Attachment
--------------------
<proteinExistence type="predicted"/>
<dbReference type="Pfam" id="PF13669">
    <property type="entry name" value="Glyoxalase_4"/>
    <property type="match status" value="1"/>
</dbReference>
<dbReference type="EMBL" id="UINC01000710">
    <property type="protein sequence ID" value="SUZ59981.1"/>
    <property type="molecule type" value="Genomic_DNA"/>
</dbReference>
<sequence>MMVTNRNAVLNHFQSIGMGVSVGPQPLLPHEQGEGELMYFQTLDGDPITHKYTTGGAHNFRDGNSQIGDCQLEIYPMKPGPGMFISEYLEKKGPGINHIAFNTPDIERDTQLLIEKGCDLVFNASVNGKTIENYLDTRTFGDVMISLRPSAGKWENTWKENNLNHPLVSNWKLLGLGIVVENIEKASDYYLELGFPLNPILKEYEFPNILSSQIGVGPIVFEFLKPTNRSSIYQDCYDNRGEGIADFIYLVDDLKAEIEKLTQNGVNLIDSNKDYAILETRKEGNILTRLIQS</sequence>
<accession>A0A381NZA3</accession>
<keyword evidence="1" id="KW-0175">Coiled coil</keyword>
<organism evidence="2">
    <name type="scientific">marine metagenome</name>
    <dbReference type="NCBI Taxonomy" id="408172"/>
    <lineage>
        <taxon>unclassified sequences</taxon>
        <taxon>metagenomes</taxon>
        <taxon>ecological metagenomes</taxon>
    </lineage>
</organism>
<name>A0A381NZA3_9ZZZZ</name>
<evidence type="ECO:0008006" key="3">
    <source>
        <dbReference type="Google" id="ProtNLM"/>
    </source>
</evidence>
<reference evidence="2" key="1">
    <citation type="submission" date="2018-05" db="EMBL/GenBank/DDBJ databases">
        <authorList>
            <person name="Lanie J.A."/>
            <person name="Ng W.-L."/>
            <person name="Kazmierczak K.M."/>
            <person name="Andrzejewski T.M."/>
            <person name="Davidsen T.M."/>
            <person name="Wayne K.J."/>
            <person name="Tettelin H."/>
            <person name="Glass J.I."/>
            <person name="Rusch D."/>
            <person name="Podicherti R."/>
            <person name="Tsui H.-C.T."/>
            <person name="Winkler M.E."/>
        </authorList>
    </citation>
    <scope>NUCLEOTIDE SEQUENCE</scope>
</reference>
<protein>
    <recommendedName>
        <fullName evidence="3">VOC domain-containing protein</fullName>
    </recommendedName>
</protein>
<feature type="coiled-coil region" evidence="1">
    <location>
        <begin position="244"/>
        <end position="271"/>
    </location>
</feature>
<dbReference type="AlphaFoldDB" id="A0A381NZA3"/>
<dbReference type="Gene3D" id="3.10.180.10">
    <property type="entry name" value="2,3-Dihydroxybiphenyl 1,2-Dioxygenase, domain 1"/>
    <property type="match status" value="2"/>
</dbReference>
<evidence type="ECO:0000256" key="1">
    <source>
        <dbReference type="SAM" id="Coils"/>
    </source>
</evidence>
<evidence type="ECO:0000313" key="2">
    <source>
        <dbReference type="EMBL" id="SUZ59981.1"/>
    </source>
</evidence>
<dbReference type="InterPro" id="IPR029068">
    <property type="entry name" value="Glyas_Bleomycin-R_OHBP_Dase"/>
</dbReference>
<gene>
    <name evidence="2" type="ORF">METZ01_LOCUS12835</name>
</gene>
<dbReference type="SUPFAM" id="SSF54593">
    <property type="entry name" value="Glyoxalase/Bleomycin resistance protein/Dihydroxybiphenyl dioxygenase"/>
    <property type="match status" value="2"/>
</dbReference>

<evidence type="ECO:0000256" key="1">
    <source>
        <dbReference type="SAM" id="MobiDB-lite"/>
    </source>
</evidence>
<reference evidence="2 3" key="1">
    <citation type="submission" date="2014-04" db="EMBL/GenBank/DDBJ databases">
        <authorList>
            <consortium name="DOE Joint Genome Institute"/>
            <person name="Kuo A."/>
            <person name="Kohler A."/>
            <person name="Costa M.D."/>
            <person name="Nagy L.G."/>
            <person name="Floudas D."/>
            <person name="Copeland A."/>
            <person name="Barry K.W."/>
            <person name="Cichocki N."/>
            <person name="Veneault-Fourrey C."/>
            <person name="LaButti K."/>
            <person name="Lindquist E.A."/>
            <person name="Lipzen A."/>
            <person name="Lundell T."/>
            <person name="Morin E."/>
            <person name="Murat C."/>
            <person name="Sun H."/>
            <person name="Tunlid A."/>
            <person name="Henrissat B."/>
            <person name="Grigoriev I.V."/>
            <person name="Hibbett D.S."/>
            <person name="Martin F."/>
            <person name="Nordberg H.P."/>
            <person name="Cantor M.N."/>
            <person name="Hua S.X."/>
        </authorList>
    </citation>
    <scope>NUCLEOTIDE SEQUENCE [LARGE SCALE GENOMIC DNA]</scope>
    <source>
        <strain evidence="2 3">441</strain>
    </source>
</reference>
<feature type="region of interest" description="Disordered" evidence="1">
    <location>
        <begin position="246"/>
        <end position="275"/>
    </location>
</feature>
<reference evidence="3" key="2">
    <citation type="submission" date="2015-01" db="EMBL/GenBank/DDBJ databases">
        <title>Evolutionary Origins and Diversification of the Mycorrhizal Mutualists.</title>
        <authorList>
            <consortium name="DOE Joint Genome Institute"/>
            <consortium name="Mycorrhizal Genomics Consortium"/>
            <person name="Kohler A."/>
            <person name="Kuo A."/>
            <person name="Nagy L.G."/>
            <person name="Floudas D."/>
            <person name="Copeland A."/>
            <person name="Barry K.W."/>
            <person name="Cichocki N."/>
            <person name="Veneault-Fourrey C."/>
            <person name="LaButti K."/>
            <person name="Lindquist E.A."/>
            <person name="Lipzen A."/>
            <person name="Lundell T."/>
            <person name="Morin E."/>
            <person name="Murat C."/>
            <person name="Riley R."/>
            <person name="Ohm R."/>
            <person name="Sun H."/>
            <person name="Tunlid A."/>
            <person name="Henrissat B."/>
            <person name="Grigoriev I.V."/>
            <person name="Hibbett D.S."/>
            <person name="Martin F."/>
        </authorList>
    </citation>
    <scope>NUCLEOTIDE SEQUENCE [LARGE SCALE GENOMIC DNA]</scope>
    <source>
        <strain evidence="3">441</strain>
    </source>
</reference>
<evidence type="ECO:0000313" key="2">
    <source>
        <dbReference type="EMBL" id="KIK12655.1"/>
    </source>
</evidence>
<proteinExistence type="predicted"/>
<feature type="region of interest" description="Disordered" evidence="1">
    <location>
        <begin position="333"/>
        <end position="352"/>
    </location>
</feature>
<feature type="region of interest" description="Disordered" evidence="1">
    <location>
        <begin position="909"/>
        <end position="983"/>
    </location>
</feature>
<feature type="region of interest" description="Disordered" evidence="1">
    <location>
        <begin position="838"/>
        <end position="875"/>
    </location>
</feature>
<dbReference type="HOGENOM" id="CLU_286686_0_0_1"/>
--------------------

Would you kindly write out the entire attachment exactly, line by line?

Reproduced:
<proteinExistence type="predicted"/>
<dbReference type="Pfam" id="PF13669">
    <property type="entry name" value="Glyoxalase_4"/>
    <property type="match status" value="1"/>
</dbReference>
<dbReference type="EMBL" id="UINC01000710">
    <property type="protein sequence ID" value="SUZ59981.1"/>
    <property type="molecule type" value="Genomic_DNA"/>
</dbReference>
<sequence>MMVTNRNAVLNHFQSIGMGVSVGPQPLLPHEQGEGELMYFQTLDGDPITHKYTTGGAHNFRDGNSQIGDCQLEIYPMKPGPGMFISEYLEKKGPGINHIAFNTPDIERDTQLLIEKGCDLVFNASVNGKTIENYLDTRTFGDVMISLRPSAGKWENTWKENNLNHPLVSNWKLLGLGIVVENIEKASDYYLELGFPLNPILKEYEFPNILSSQIGVGPIVFEFLKPTNRSSIYQDCYDNRGEGIADFIYLVDDLKAEIEKLTQNGVNLIDSNKDYAILETRKEGNILTRLIQS</sequence>
<accession>A0A381NZA3</accession>
<keyword evidence="1" id="KW-0175">Coiled coil</keyword>
<organism evidence="2">
    <name type="scientific">marine metagenome</name>
    <dbReference type="NCBI Taxonomy" id="408172"/>
    <lineage>
        <taxon>unclassified sequences</taxon>
        <taxon>metagenomes</taxon>
        <taxon>ecological metagenomes</taxon>
    </lineage>
</organism>
<name>A0A381NZA3_9ZZZZ</name>
<evidence type="ECO:0008006" key="3">
    <source>
        <dbReference type="Google" id="ProtNLM"/>
    </source>
</evidence>
<reference evidence="2" key="1">
    <citation type="submission" date="2018-05" db="EMBL/GenBank/DDBJ databases">
        <authorList>
            <person name="Lanie J.A."/>
            <person name="Ng W.-L."/>
            <person name="Kazmierczak K.M."/>
            <person name="Andrzejewski T.M."/>
            <person name="Davidsen T.M."/>
            <person name="Wayne K.J."/>
            <person name="Tettelin H."/>
            <person name="Glass J.I."/>
            <person name="Rusch D."/>
            <person name="Podicherti R."/>
            <person name="Tsui H.-C.T."/>
            <person name="Winkler M.E."/>
        </authorList>
    </citation>
    <scope>NUCLEOTIDE SEQUENCE</scope>
</reference>
<protein>
    <recommendedName>
        <fullName evidence="3">VOC domain-containing protein</fullName>
    </recommendedName>
</protein>
<feature type="coiled-coil region" evidence="1">
    <location>
        <begin position="244"/>
        <end position="271"/>
    </location>
</feature>
<dbReference type="AlphaFoldDB" id="A0A381NZA3"/>
<dbReference type="Gene3D" id="3.10.180.10">
    <property type="entry name" value="2,3-Dihydroxybiphenyl 1,2-Dioxygenase, domain 1"/>
    <property type="match status" value="2"/>
</dbReference>
<evidence type="ECO:0000256" key="1">
    <source>
        <dbReference type="SAM" id="Coils"/>
    </source>
</evidence>
<evidence type="ECO:0000313" key="2">
    <source>
        <dbReference type="EMBL" id="SUZ59981.1"/>
    </source>
</evidence>
<dbReference type="InterPro" id="IPR029068">
    <property type="entry name" value="Glyas_Bleomycin-R_OHBP_Dase"/>
</dbReference>
<gene>
    <name evidence="2" type="ORF">METZ01_LOCUS12835</name>
</gene>
<dbReference type="SUPFAM" id="SSF54593">
    <property type="entry name" value="Glyoxalase/Bleomycin resistance protein/Dihydroxybiphenyl dioxygenase"/>
    <property type="match status" value="2"/>
</dbReference>

<evidence type="ECO:0000256" key="1">
    <source>
        <dbReference type="SAM" id="MobiDB-lite"/>
    </source>
</evidence>
<reference evidence="2 3" key="1">
    <citation type="submission" date="2014-04" db="EMBL/GenBank/DDBJ databases">
        <authorList>
            <consortium name="DOE Joint Genome Institute"/>
            <person name="Kuo A."/>
            <person name="Kohler A."/>
            <person name="Costa M.D."/>
            <person name="Nagy L.G."/>
            <person name="Floudas D."/>
            <person name="Copeland A."/>
            <person name="Barry K.W."/>
            <person name="Cichocki N."/>
            <person name="Veneault-Fourrey C."/>
            <person name="LaButti K."/>
            <person name="Lindquist E.A."/>
            <person name="Lipzen A."/>
            <person name="Lundell T."/>
            <person name="Morin E."/>
            <person name="Murat C."/>
            <person name="Sun H."/>
            <person name="Tunlid A."/>
            <person name="Henrissat B."/>
            <person name="Grigoriev I.V."/>
            <person name="Hibbett D.S."/>
            <person name="Martin F."/>
            <person name="Nordberg H.P."/>
            <person name="Cantor M.N."/>
            <person name="Hua S.X."/>
        </authorList>
    </citation>
    <scope>NUCLEOTIDE SEQUENCE [LARGE SCALE GENOMIC DNA]</scope>
    <source>
        <strain evidence="2 3">441</strain>
    </source>
</reference>
<feature type="region of interest" description="Disordered" evidence="1">
    <location>
        <begin position="246"/>
        <end position="275"/>
    </location>
</feature>
<reference evidence="3" key="2">
    <citation type="submission" date="2015-01" db="EMBL/GenBank/DDBJ databases">
        <title>Evolutionary Origins and Diversification of the Mycorrhizal Mutualists.</title>
        <authorList>
            <consortium name="DOE Joint Genome Institute"/>
            <consortium name="Mycorrhizal Genomics Consortium"/>
            <person name="Kohler A."/>
            <person name="Kuo A."/>
            <person name="Nagy L.G."/>
            <person name="Floudas D."/>
            <person name="Copeland A."/>
            <person name="Barry K.W."/>
            <person name="Cichocki N."/>
            <person name="Veneault-Fourrey C."/>
            <person name="LaButti K."/>
            <person name="Lindquist E.A."/>
            <person name="Lipzen A."/>
            <person name="Lundell T."/>
            <person name="Morin E."/>
            <person name="Murat C."/>
            <person name="Riley R."/>
            <person name="Ohm R."/>
            <person name="Sun H."/>
            <person name="Tunlid A."/>
            <person name="Henrissat B."/>
            <person name="Grigoriev I.V."/>
            <person name="Hibbett D.S."/>
            <person name="Martin F."/>
        </authorList>
    </citation>
    <scope>NUCLEOTIDE SEQUENCE [LARGE SCALE GENOMIC DNA]</scope>
    <source>
        <strain evidence="3">441</strain>
    </source>
</reference>
<evidence type="ECO:0000313" key="2">
    <source>
        <dbReference type="EMBL" id="KIK12655.1"/>
    </source>
</evidence>
<proteinExistence type="predicted"/>
<feature type="region of interest" description="Disordered" evidence="1">
    <location>
        <begin position="333"/>
        <end position="352"/>
    </location>
</feature>
<feature type="region of interest" description="Disordered" evidence="1">
    <location>
        <begin position="909"/>
        <end position="983"/>
    </location>
</feature>
<feature type="region of interest" description="Disordered" evidence="1">
    <location>
        <begin position="838"/>
        <end position="875"/>
    </location>
</feature>
<dbReference type="HOGENOM" id="CLU_286686_0_0_1"/>